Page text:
As the Sun set over Florida, NASA ground staff hurried to complete preparations for space shuttle Discovery’s launch just before 8pm EST on Sunday. Fortunately, the countdown went as planned and Discovery is now on its way to install the remaining solar panels in the International Space Station’s solar array. The launch itself was strangely captivating, probably because this was the sixth launch date that has been set (continuously postponed due to valve problems and, most recently, a hydrogen leak). However, there was another reason that interested me, a bat had been discovered, hanging onto the the shuttle’s external fuel tank, refusing to budge…
The bat was discovered this morning after one of NASA’s cameras switched to a view looking at the exterior of the orange fuel tank, about a third of the way up the vertical rocket. The fruit bat probably thought he was climbing up an oversized tree trunk, finding a place to roost during the daylight hours (fruit bats are nocturnal), unfortunately he had found one of the worst places to fall asleep on.
“It’s not expected to be a debris problem,” said NASA spokesman Mike Curie in response to the bat discovery. It is not uncommon for the space shuttle to hit birds during launch, and a bat had roosted on another shuttle waiting on the launchpad. “On STS-72 there was a bat, but it flew away during launch,” Curie added, referring to the launch of Endeavour in 1996. Therefore, hopes were high that today’s bat would fly away before the shuttle’s boosters ignited.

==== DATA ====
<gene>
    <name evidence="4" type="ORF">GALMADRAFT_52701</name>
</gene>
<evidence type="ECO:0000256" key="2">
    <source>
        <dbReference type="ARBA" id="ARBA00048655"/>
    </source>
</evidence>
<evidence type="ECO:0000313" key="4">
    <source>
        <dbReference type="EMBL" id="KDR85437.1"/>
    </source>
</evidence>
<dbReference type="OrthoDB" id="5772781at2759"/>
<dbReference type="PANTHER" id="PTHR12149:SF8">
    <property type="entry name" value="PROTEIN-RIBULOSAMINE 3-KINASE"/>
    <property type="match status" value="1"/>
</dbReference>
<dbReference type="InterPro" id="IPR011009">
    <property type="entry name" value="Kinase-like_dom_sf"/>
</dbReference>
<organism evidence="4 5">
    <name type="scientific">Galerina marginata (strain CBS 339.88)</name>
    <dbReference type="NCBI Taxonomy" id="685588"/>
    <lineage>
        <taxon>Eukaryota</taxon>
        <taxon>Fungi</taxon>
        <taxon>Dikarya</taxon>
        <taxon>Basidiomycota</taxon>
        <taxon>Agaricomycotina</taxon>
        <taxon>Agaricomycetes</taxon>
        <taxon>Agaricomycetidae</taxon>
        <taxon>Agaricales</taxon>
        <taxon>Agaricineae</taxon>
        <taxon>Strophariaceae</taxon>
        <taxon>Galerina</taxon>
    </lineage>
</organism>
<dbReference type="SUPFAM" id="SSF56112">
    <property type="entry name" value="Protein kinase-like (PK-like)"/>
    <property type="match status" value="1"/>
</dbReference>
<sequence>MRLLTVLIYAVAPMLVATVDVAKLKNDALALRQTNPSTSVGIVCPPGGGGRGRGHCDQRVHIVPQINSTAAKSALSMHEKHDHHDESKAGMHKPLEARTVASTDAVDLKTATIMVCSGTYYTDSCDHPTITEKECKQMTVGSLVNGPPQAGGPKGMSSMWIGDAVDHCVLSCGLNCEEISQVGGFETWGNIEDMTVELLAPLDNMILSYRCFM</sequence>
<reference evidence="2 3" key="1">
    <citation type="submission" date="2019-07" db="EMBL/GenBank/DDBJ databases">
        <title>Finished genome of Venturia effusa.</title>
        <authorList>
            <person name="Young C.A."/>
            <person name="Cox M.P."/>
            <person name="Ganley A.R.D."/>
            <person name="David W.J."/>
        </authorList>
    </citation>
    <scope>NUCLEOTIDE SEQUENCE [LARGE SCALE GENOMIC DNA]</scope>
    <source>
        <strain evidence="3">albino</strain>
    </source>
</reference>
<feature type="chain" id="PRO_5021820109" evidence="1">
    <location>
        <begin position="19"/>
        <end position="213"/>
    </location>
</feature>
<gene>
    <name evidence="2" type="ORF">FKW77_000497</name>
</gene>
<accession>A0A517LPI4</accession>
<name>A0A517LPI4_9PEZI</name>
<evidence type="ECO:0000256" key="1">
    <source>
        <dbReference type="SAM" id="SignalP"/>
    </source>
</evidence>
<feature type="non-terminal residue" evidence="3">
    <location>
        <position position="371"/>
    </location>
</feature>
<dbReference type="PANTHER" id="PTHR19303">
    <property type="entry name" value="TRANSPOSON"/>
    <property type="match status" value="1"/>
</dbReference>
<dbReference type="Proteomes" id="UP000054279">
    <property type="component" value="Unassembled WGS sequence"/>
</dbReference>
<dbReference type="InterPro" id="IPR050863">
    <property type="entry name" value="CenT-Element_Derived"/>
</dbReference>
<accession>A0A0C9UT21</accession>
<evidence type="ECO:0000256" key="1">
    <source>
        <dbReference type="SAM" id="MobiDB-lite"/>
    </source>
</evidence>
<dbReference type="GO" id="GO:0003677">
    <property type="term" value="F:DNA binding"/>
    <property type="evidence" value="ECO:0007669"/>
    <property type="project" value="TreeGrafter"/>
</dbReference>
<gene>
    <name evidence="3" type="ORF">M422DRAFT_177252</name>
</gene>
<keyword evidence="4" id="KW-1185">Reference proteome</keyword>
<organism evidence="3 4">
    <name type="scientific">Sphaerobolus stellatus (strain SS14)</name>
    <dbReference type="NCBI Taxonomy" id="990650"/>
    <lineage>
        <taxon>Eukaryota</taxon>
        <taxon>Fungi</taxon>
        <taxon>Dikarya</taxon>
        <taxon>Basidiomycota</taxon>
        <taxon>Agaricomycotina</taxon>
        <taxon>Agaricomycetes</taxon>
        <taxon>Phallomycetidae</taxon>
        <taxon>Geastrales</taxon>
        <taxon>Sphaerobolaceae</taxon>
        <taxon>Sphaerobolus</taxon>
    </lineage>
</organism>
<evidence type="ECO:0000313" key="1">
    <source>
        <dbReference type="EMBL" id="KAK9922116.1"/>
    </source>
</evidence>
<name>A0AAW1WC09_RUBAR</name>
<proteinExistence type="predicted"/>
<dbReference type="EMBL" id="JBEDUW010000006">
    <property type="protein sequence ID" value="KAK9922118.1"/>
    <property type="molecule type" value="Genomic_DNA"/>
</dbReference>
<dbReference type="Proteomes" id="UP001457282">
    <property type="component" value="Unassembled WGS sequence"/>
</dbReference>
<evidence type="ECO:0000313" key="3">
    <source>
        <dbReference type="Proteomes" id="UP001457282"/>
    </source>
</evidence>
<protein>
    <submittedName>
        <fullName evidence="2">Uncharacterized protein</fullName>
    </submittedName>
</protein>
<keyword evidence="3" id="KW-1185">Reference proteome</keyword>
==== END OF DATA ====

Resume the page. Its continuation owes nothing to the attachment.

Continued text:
Several minutes before the final countdown, the bat was still attached to the fuel tank, apparently oblivious to what was about to happen.
Naturally, Twitter was abuzz with news of concerned bat lovers, hoping that Brian (I thought it was only appropriate to name the little fella) had taken the hint and flown away. Unfortunately, he might have unwittingly become a bat mascot for Discovery’s launch and ascent through the atmosphere. Some speculation suggests that Brian may have become frozen to the fuel tank, but for most of the day the tank exterior remained at a reasonable14-20°C, so this seems unlikely.
In the run-up to launch, cryogenic liquid hydrogen and liquid oxygen fuel is pumped into the tank. This would cause the exterior to cool rapidly, causing condensation and possibly ice. Mission managers expected Brian to fly away when he got too cold, but there is no news to suggest this happened.
Regardless as to whether Brian remained attached to the external tank through freezing or heavy sleeping, there remains a significant chance that his fruit-eating days are over. If he didn’t give it enough time to escape, he would have been shaken free of the fuel tank (regardless of whether he was frozen there or not) and caught in the searing 1400°C exhaust from the rocket nozzles.
As it turns out, Brian has a Twitter account (@DiscoveryBat), so we’ll have to wait and see whether he’ll report on his whereabouts…